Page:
Celebrating 200 years: 1859
By summer 1859, the title once again read Arkansas State Gazette. Editor Christopher Columbus Danley explained he had dropped “and Democrat” not because his principles had changed but because the Democratic party had: While Southern Democrats were “true in feeling, and honest in devotion” to the South, they co-operated with the Northern National Democracy, who were “rotten to the core with abolitionism.”
The paper also got a “new dress” in Brevier and Minion fonts. The new fonts, though still minuscule, gave the pages a cleaner, crisper look that was a bit easier to read. Danley himself struggled with what he called “rheumatism of the eyes.” Historian Margaret Ross writes that he frequently took time off due to his eyes — until the condition was “completely and permanently cured” that summer by a bottle of Gabriel McCowen’s “eye water.”
Nevertheless, Danley took September off in Hot Springs, sending weekly letters headlined “Editorial Correspondence” in place of his usual lengthy editorials.
When he returned to the Gazette office at the southeast corner of Scott and Cherry streets (where the Historic Arkansas Museum sits today), residents were experiencing a typical October — temperatures from the upper 40s to the low 80s with 2 feet of water in the Arkansas River.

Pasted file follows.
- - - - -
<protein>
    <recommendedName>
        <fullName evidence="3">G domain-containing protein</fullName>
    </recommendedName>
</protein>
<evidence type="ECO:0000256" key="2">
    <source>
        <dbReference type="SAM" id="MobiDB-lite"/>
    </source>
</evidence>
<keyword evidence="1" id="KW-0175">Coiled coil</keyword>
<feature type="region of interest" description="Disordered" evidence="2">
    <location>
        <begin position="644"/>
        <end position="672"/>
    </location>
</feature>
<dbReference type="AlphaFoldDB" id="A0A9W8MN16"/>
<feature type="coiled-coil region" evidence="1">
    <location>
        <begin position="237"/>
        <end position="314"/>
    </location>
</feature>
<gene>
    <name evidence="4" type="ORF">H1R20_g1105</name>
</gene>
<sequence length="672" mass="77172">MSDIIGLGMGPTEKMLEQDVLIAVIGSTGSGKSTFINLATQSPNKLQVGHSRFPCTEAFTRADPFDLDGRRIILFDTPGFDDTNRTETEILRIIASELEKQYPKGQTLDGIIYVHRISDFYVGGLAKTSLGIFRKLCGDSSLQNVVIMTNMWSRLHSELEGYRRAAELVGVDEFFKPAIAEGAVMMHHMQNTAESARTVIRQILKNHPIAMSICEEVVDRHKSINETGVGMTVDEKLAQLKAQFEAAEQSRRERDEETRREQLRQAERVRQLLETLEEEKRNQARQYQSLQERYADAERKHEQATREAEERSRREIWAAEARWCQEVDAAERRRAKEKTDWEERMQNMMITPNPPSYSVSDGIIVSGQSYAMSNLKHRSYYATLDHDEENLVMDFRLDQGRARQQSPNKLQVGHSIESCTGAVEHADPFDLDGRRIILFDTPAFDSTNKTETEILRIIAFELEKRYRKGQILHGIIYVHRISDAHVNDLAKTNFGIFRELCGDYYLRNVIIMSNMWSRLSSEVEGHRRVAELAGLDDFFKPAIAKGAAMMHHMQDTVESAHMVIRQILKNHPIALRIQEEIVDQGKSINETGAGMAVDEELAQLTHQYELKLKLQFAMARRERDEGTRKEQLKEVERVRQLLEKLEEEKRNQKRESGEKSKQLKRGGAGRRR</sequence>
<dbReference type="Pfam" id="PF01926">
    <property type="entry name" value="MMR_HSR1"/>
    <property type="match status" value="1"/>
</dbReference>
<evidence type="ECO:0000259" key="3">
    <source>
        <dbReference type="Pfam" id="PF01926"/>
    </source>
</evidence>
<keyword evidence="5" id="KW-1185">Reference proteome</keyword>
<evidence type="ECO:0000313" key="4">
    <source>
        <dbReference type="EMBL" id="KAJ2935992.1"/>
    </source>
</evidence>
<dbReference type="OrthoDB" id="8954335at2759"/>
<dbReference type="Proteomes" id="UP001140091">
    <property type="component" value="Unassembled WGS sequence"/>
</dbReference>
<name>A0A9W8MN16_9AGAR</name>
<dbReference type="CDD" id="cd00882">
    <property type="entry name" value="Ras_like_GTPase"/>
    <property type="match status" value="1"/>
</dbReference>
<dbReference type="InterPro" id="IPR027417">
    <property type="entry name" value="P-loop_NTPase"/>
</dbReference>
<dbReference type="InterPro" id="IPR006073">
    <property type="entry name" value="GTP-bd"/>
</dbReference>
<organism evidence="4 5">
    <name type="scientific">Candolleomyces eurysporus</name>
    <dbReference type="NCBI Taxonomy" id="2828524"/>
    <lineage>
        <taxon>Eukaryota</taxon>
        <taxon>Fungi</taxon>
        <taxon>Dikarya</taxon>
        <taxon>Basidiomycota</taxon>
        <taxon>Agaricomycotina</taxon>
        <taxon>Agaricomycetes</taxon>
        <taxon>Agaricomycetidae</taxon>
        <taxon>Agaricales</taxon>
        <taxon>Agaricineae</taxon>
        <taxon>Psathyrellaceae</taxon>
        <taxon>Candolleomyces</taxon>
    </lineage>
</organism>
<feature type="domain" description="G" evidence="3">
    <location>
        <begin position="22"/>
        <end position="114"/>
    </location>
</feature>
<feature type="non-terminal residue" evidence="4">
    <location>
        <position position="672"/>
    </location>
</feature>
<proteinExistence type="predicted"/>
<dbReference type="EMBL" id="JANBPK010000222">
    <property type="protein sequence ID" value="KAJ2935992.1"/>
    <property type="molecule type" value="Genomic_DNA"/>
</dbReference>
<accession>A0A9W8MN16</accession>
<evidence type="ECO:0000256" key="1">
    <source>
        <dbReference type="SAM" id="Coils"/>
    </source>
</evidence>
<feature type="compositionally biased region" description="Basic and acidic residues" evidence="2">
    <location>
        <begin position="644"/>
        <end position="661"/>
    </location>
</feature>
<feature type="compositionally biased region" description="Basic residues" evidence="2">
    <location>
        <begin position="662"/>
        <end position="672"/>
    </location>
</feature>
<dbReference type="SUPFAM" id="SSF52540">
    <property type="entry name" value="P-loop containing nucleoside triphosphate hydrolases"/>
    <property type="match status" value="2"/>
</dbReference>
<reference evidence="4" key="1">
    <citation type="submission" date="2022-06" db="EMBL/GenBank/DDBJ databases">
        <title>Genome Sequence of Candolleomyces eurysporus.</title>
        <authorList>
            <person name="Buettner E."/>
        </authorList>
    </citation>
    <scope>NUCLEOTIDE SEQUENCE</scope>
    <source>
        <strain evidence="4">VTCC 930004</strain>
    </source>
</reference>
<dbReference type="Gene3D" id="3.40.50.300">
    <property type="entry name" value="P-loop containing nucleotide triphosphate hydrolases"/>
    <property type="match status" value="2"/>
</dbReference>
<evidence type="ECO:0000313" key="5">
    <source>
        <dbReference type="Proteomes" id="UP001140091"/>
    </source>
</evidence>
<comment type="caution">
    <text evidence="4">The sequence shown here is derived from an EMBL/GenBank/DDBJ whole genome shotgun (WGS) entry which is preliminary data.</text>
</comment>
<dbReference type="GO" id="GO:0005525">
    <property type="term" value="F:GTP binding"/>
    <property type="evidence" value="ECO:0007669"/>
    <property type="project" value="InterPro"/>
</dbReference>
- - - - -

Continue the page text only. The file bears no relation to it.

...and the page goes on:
The big news was abolition-related: John Brown’s Rebellion, also known as the Raid on Harpers Ferry and the Harpers Ferry Insurrection.
A band of 22 men led by the abolitionist John Brown seized the arsenal at Harpers Ferry, Va. (now W.Va.), in an attempt to start an armed slave revolt. The insurgents included five black men and three of Brown’s sons. The raid began Oct. 16 and ended three days later when U.S. Army Col. Robert E. Lee arrived with 90 Marines who stormed the guardhouse where the insurgents were barricaded.
The news of the “Great Excitement at Harper’s Ferry” came in a series of dispatches that began Oct. 22 and culminated in a single paragraph from The Baltimore Sun that Brown had been hanged “at quarter after eleven” Dec. 2, and “there was no unusual excitement.”
On this Page 2 from Oct. 29, the Honorable Dr. Solon Borland makes an appearance once again, this time with news that he is recovering from “a severe attack of sickness” at his home at Princeton in Dallas County. Borland planned to resume his duties as editor of the Memphis Enquirer, the Gazette reports. And he did, until 1861 when he sold his Memphis newspaper and returned to Arkansas.
— Kelly Brant
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